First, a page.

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Almonds, Bees, Pesticides & Water

Almonds, Bees, Pesticides & Water

If you are doing the maths on the planet price of your food, almonds are definitely among the more expensive

Unless you grow your own food in a completely self managed organic, off the grid space, there is a long list of 'conditions' to just about any food you buy. Almonds are one food that comes with a couple of costly conditions. 

Almonds are one of those foods that pretty much everyone eats without squabbling about whether it's humane or healthy, but while almonds are undeniably healthy, there is some debate about just how humane they are.

There are two main issues with almonds - they play a big role in killing a lot of bees each year and it takes an incredible amount of water to grow them. 

Pollination & Bee Populations

The USA is still the biggest producer of almonds in the world, and more specifically, Central Valley in California. Traditional almond trees are pollinated by bees and for many beekeepers who travel hives to pollinate crops, almonds are a big chunk of their income. And that is the beginning of the problem. Almond tree pollination is one big free for all bee party. The second part of the problem is that there are plenty of drugs at the party.

Beekeepers travel from all over the USA for California’s almond bloom - the largest annual managed pollination event in the world, to pollinate groves each February. It involves hundreds of thousands of hives. Even for the most conscientious beekeepers, with disease and mites rife in some colonies, when your animals party for a month with hundreds of thousands of other hives, some of them are going to catch communicable diseases.

Then there are the drugs. Large scale almond groves are doused in a number of chemicals, but mostly the herbicide glyphosate (aka Roundup) which has been shown to be lethal to bees.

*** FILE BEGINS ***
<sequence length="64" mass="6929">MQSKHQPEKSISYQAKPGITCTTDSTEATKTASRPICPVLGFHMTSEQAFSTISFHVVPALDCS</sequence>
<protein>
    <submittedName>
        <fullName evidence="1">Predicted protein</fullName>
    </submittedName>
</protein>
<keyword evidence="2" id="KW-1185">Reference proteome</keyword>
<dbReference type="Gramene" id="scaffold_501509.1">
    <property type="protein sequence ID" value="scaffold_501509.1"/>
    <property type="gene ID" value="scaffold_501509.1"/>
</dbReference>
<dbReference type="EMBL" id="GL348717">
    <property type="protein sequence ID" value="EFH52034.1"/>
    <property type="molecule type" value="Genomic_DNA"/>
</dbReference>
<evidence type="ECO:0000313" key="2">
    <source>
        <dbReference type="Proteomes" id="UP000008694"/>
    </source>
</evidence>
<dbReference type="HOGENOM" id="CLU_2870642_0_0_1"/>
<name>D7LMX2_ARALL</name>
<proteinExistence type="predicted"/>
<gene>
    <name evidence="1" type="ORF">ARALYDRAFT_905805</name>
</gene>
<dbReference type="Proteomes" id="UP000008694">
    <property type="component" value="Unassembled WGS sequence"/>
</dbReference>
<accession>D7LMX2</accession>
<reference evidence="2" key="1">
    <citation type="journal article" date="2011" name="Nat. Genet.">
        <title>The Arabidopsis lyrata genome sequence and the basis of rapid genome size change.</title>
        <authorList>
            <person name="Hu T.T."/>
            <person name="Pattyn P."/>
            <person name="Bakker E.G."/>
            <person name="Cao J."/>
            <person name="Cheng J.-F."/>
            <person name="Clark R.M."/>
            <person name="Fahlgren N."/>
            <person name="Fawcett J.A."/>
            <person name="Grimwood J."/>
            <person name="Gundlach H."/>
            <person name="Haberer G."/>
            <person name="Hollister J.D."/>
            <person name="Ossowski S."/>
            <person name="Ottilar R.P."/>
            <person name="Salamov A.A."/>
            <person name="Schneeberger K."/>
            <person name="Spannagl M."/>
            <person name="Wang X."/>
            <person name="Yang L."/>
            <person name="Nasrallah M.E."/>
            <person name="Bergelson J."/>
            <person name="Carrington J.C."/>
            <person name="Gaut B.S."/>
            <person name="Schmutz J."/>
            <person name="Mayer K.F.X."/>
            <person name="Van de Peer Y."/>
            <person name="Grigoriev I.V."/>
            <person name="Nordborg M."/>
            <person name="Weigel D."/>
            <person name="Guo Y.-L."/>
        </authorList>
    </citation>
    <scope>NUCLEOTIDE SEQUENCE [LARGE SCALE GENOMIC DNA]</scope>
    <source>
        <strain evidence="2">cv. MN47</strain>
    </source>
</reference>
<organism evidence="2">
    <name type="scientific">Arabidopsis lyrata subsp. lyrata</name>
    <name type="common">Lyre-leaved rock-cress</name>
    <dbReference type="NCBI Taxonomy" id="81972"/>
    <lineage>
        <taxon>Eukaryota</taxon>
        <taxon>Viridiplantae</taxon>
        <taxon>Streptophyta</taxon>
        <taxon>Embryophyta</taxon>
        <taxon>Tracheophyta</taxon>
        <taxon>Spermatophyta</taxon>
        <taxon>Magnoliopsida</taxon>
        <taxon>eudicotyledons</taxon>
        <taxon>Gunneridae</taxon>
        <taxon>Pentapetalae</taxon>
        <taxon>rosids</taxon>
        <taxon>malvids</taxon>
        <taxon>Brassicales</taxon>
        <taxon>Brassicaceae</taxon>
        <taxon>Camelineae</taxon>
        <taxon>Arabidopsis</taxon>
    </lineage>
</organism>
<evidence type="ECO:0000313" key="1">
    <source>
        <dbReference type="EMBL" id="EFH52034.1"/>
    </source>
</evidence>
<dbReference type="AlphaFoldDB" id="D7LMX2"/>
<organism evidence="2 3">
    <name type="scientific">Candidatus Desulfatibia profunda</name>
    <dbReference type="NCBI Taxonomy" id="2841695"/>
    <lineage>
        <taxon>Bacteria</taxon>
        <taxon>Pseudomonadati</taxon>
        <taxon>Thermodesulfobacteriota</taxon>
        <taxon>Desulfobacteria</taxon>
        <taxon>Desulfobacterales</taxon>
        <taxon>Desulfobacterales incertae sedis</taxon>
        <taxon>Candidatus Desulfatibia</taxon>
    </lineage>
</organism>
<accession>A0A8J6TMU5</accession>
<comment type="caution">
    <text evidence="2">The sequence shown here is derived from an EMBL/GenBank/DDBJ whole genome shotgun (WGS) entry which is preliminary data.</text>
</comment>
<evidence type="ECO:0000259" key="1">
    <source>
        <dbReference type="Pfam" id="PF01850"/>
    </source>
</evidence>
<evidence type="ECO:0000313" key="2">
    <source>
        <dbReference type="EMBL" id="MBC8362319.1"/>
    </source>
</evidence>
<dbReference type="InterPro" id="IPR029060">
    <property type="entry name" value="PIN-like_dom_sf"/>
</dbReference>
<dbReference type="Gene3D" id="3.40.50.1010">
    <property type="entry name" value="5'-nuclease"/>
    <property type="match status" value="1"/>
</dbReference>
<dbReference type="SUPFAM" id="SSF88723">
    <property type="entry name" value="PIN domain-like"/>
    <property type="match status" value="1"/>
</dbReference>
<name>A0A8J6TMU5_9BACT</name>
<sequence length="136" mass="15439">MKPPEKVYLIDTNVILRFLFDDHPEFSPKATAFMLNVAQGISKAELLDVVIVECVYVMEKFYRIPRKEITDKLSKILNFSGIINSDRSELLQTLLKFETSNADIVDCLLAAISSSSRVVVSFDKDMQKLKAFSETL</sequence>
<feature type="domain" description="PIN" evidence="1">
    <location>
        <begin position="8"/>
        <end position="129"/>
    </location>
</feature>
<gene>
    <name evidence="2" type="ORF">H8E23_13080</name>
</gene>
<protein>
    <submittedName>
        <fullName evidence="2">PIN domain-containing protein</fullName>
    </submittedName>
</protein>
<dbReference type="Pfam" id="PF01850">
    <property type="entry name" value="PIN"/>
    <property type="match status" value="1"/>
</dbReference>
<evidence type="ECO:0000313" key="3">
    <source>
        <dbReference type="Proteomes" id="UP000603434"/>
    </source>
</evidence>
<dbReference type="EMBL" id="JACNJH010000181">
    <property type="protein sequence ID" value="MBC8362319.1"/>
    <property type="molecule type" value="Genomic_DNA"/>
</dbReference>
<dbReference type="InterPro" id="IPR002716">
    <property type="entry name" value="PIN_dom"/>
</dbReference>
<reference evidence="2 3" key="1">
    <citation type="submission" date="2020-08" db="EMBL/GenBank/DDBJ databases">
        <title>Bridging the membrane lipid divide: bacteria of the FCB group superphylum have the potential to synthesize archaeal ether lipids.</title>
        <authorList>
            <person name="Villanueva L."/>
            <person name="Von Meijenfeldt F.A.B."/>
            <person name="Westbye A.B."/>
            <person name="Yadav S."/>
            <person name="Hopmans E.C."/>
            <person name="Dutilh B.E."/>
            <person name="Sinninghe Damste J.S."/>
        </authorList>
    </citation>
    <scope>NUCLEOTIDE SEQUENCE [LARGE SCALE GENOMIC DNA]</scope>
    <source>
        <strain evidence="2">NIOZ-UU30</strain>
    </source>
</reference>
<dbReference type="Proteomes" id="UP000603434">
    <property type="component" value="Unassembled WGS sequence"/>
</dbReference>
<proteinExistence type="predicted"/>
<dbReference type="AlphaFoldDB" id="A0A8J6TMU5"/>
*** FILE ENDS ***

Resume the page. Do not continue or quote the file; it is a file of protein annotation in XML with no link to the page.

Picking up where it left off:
These convergent outcome of these two factors is a lot of bee deaths. It is now the 'norm' to expect a loss of around 30% of hive populations. (Last year, Bee Informed Partnership reported an alarming spike in bee deaths, accounting for a loss of around 37% of USA's commercial bee hives.) The statistics have organic beekeepers in an uproar as they rightly point out the bees are being exploited and treated as an expendable commodity by both the beekeepers and the groves - both of whom understand exactly what is going on. It probably goes without saying that if you are an honest vegan, you should at least be buying pesticide free almonds, if not organic. 

Watering commercial almond trees

It takes about 5.5 litres of water to produce one single almond. An average healthy tree produces 20,000 nuts. (Once you start doing that math, it's pretty easy to understand why California's almond groves use 10% of the entire state's water supply.)

Apart from the entire monoculture debate, that is a crap load of water for one single crop.

Self Pollinating Almonds

While most of the world almond supply still comes from bee pollinated almonds, around the world, varieties of self pollinating almond trees are on the rise. They are available at most fruit nurseries, including dwarf varieties. The objective is for these trees to not only self pollinate, but to use less water and suffer from less diseases, thereby needing less chemical management. 

Images: Bounty Almond Tree | | Fruit Tree Lane | Redaccion ECA

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